When NASA sent out the two Voyager probes in 1977, they attached a 12-inch “Golden Record” to each spacecraft to communicate the great story of life on earth to whatever (or whoever) might be out there. The gold-plated discs included the sounds of laughter, diagrams of DNA strands, and a selection of music summarizing the human experience.
Among the masterpieces of Bach and Mozart was a standalone track: a gospel tune about the night before Christ’s crucifixion, sung without words over a slide guitar—a song Ry Cooder called “the most soulful, transcendent piece in all of American music.”
The original 1792 lyrics are powerful in their own right: “Dark was the night and cold was the ground / On which the Lord was laid / His sweat like drops of blood ran down / In agony he prayed.”
But when Blind Willie Johnson sat down and hummed and moaned “Dark Was the Night, Cold Was the Ground” in Dallas in 1927, he inscribed the hymn—and himself—into music history. The song haunts the shadowy margins of human life where words fail; it is the sound of naked sorrow and utter heartbreak, and captures the penitential spirit of Lent and the sacrificial drama of Holy Week with aching precision.
But who was Blind Willie Johnson? In the liner notes of a recent cover album, God Don’t Never Change: The Songs of Blind Willie Johnson from Alligator Records, blues scholar Michael Corcoran notes that not a whole lot is known about the mythical figure. Even his blindness is a mystery. (The story goes that a stepmother threw lye water in Willie’s face when he was a child “and put his eyes out.”) “Unlike the ‘songsters’ who mixed blues and gospel, Johnson sang only religious songs, which explains a big part of his relative obscurity,” Corcoran writes. “His raspy evangelical bark and dramatic guitar were designed to draw in milling, mulling masses on street corners, not to charm casual roots rock fans decades later.”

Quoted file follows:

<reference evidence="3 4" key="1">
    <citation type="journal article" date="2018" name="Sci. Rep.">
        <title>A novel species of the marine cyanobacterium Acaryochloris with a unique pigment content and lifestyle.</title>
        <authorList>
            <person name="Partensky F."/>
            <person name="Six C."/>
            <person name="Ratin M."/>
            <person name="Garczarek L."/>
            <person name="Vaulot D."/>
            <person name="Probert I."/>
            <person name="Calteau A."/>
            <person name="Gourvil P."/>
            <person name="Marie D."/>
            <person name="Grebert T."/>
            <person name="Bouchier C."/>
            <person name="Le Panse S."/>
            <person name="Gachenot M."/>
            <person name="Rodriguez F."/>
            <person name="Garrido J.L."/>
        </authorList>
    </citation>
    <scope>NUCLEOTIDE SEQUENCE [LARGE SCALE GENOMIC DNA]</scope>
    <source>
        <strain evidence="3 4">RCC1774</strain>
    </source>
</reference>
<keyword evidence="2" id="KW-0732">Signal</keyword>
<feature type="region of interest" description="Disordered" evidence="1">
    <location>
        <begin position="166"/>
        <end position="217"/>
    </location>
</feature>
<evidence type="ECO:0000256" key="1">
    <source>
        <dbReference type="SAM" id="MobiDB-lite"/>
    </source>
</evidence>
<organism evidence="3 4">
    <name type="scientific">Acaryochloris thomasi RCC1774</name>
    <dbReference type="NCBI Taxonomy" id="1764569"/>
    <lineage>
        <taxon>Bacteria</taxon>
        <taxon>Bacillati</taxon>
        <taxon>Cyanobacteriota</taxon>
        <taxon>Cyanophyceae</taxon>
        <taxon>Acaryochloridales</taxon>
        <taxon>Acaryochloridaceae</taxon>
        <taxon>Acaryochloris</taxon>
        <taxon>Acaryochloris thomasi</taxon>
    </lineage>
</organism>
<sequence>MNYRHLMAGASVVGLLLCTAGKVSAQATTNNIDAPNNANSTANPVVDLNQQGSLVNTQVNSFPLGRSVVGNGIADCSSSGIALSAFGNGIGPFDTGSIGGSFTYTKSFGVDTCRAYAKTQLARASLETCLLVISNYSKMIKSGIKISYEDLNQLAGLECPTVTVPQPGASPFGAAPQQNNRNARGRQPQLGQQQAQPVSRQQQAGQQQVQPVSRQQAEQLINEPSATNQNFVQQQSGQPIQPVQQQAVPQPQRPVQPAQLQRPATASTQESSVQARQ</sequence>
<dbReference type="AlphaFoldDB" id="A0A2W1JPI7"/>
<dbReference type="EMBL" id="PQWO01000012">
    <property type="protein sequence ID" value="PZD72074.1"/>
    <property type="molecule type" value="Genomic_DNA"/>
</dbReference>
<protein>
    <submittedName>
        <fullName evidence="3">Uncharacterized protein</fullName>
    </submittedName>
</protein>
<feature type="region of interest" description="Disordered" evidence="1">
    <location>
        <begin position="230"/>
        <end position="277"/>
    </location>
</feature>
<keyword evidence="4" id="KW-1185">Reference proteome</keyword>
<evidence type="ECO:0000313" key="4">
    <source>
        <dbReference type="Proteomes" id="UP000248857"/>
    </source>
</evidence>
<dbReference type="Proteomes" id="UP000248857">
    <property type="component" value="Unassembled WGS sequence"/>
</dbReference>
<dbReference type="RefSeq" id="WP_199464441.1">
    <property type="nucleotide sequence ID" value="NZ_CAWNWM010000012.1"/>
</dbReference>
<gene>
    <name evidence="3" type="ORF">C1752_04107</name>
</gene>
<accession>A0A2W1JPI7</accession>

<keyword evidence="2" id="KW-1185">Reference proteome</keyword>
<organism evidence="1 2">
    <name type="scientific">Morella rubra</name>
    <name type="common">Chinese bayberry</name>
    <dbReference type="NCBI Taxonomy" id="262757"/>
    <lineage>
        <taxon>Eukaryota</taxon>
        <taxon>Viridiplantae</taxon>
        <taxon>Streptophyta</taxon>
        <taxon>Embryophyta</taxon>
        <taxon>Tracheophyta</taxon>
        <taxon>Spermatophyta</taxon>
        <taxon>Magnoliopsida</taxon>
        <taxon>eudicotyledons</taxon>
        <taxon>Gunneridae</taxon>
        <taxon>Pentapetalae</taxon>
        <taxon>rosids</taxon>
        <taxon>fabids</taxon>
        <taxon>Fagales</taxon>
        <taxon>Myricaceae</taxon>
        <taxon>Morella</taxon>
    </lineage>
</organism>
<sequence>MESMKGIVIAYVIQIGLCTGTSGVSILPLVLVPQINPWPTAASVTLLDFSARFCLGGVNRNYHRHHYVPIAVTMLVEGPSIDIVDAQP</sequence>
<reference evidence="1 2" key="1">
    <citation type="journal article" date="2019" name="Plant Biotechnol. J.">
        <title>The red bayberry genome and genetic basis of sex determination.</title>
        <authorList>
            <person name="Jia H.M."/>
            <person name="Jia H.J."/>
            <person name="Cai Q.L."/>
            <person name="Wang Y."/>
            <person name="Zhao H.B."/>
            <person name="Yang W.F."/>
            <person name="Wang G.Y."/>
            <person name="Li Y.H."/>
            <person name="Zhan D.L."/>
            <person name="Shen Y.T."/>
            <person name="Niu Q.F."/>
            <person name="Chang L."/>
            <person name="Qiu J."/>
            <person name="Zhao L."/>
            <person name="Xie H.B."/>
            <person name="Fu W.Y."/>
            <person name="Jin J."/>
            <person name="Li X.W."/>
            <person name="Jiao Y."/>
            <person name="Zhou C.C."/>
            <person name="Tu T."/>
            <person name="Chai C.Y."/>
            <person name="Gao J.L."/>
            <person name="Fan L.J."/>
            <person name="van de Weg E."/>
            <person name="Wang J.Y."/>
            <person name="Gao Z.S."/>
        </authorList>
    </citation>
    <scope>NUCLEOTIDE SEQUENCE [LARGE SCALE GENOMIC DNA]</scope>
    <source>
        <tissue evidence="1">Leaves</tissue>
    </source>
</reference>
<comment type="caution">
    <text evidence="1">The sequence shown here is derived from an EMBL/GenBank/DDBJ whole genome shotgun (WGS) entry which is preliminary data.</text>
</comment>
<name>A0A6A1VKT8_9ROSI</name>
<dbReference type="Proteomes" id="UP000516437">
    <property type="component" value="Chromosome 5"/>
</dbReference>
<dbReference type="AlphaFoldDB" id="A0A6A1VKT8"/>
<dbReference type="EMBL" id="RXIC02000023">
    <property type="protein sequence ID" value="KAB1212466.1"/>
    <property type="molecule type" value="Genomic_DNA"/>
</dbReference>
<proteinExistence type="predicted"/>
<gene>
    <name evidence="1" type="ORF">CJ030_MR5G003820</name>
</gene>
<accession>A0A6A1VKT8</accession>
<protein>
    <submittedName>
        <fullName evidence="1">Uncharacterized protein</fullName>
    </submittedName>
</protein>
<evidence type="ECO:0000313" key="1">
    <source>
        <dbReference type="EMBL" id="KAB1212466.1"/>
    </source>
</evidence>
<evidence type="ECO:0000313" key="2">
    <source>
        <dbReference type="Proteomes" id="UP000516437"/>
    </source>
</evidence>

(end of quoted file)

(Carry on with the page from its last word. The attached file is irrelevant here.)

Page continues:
Still, Johnson’s influence can be felt literally everywhere in music. “You can put the artistic results of Blind Willie Johnson’s December 3, 1927, session in the same league of Best Studio Days Ever,” Corcoran explains. “Blind Willie Johnson’s six tracks included ‘Jesus Make up My Dying Bed’ (covered by Bob Dylan as ‘In My Time of Dying’ in his 1962 debut LP), ‘Nobody’s Fault But Mine’ (Led Zeppelin), ‘Mother’s Children Have a Hard Time’ (Eric Clapton) and ‘If I Had My Way’ (Peter, Paul & Mary’s debut LP).”
The eleven hand-clapping, soul-shaking renditions of Johnson’s songs on God Don’t Never Change not only honor his legacy but also make for a good Lenten soundtrack. A diverse ensemble brings together a variety of styles and sounds; but from start to finish, the album is held together by the gritty musicality, wild energy, and spiritual urgency that made Blind Willie Johnson’s music so unique.
Tom Waits—whose voice has been described by critic Daniel Durchholz as being “soaked in a vat of bourbon, left hanging in the smokehouse for a few months, and then taken outside and run over with a car”—kicks things off with “The Soul of a Man.” The crackle of vinyl, the animated growl, and the female backup are all perfect hat-tips to Johnson’s style. Waits returns later with a drum-heavy cover of “John the Revelator,” which could very well be a B-side from Bone Machine, testifying to the influence the itinerant preacher-singer has had on him.
Waits’ opener melts into the Louisiana drawl of Lucinda Williams, who also contributes two songs to the album: “Nobody’s Fault but Mine” and the title track “God Don’t Never Change,” both of which add deep-fried electric bounce to Johnson’s bluesy admonitions.
As fun and interesting as these covers are, the power of Blind Willie Johnson’s music is its simplicity: a rumbling voice, an expert slide guitar, and the Good News of the Gospel. Two standout tracks—Luther Dickinsen’s “Bye and Bye I’m Going to See the King” and Susan Tedeschi and Derek Trucks’ “Keep Your Lamp Trimmed and Burning”—basically leave Johnson’s formula unaltered. “His music is so of the earth that it still sounds completely modern,” Dickinsen explains. “It’s timeless and like nothing else ever recorded.” Trucks sees it as more than timeless: “He’s one of only a handful of musicians who really feel like sacred music to me.”
If the other tracks deviate from Johnson’s sound, they bear witness to his enormous influence in other genres: not just blues, but gospel (Maria McKee’s “Let Your Light Shine on Me”), rock (Cowboy Junkies’ “Jesus Is Coming Soon” and Sinead O’Connor’s “Trouble Will Soon Be Over”), and soul (The Blind Boys of Alabama’s “Mother’s Children Have a Hard Time”).
The album ends with that transcendent American classic—but with a twist. Rickie Lee Jones’ scratchy voice and acoustic guitar, topped off with horns and tambourines, transforms “Dark Was the Night” into something more gentle and tangible, while still capturing the loneliness and agony of Christ in the garden. It’s an appropriately restful end to a rollicking homage.
In September 2013 Voyager 1 ventured beyond our heliosphere, becoming the first manmade object to reach interstellar space. Billions and billions of miles away, Blind Willie Johnson’s voice stands ready to teach the entire cosmos about the soul of man.
Back here on Earth, he’s scarcely just begun.